Saturday, October 20, 2007

Quotes From Around Yon Blogosphere

The Navy has funded a $6 million project to learn more about
beaked whales and their response to sonar and other noises.

The study will take at least two years, during which our Navy—and the Russian and Chinese navies, too, among others—will continue to drive many of these sublime, highly intelligent animals to their deaths. And, no matter what the findings, it does not seem likely that the Navy will go all PETA on us and decide to get along without its way cool gadgets.

Any real solution would have to be international, involving some serious diplomacy aimed at a new kind of arms control. The cat-and-mouse games played by submarines may have made a certain kind of sense during the Cold War, but what is the point of them now? Russia is annoying, but it is no longer our mortal enemy. The Chinese have no desire to bury us, except under piles of sneakers and kitchen appliances. Al Qaeda’s navy, as the Cole incident showed, consists of the odd motorboat. The terrorists have no submarines. Perhaps the immense sums still spent on naval toys whose strategic rationale is obsolete could be redirected to teaching the relevant personnel, humans and dolphins alike, to speak Arabic.


Since 9/11, we have created an ever more ridiculous system of airport security. No shoes. Little tubes of toothpaste and other gels or liquids in their own separate platic bag. Laptops, digital camcorders, Playstations, and what have you out of their case. IDs out of their wallet. It’s slow, cumbersome, and often embarrassing. But here’s the clincher: It doesn't work.


The senators are in Gonzales recovery and they will go for anything just short of lying, forgetting, and stonewalling. Sen. Russ Feingold, D-Wisc., asks some of the day's best questions. But then comes the smooch: "I don't agree with everything you say, but I will certainly say that this is a much more responsive nominee than the previous witness." Everything is relative: [Michael] Mukasey speaks in the ringing yet calm tones of the supremely confident trial judge he was until his recent retirement. He doesn't say black is white. And so he's gold. It doesn't matter that the senators have gained few, if any, concrete assurances about indefinite detention, warrantless surveillance, or torture, in the usual meaning of the word.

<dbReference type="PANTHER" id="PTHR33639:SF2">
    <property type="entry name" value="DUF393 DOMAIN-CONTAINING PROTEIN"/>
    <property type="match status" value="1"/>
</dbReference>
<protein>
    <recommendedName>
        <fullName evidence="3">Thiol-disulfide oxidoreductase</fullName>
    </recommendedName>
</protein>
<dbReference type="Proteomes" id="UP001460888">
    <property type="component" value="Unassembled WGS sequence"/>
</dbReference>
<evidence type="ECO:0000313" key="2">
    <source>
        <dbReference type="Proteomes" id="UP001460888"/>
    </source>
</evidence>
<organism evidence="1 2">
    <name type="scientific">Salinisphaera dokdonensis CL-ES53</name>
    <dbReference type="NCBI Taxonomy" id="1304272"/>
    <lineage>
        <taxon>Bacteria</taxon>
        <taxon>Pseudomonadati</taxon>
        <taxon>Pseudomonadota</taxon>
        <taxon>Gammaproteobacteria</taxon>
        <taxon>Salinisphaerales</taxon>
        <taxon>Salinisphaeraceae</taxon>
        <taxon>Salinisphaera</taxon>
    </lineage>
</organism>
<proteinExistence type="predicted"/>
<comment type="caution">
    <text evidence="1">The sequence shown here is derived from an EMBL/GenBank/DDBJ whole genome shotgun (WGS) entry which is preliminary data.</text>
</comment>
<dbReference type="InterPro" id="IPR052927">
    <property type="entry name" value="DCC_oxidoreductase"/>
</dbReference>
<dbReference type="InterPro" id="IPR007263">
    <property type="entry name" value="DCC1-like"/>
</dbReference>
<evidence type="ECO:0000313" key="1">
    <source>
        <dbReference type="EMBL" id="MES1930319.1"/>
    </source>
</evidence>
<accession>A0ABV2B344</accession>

Chris Dodd stood up to defend the Constitution and the rule of law yesterday and Harry "Dirty Tricks" Reid kicked him to the curb by refusing to honor Dodd's hold. I don't think it could be any clearer that Reid needs to go. The hapless putz has been whining since he took the leadership about how the GOP is blocking progress, and blathering about the impossibility of overcoming the immutable 60 vote blockade and then when Dodd steps in to show him how it's done, he slaps one of his own in the face? He's allowed the GOP to hold up bills with the very same procedure. It's beyond inexcusable. Harry's loyalties are painfully apparent. He's firmly lodged in the deep pockets of his corporate benefactors.


After the North Koreans, the British are probably the most highly surveyed people in the world. Around 10,000 publicly funded closed-circuit television (CCTV) cameras—to say nothing of the private ones—watch London every day. The average Briton, you often hear, winds up photographed 300 times a day as he goes about his business, even if his business is crime.

Whenever a brutal murder is committed in a public place, the police announce that they are examining the video evidence: no such murder ever seems to occur off camera. Yet the number of CCTV cameras in place seems to have no effect on the number of crimes solved—the police in the London boroughs with many cameras, for instance, clear up no larger a proportion of crimes than those in boroughs with few.

A recent study demonstrating this failure to improve the clear-up rate, however, could not also show that the cameras failed to deter crime in the first place. Common sense suggests that they should deter, but common sense might be wrong. For if the punishment of detected crime is insufficient to deter, there is no reason why the presence of cameras should deter.


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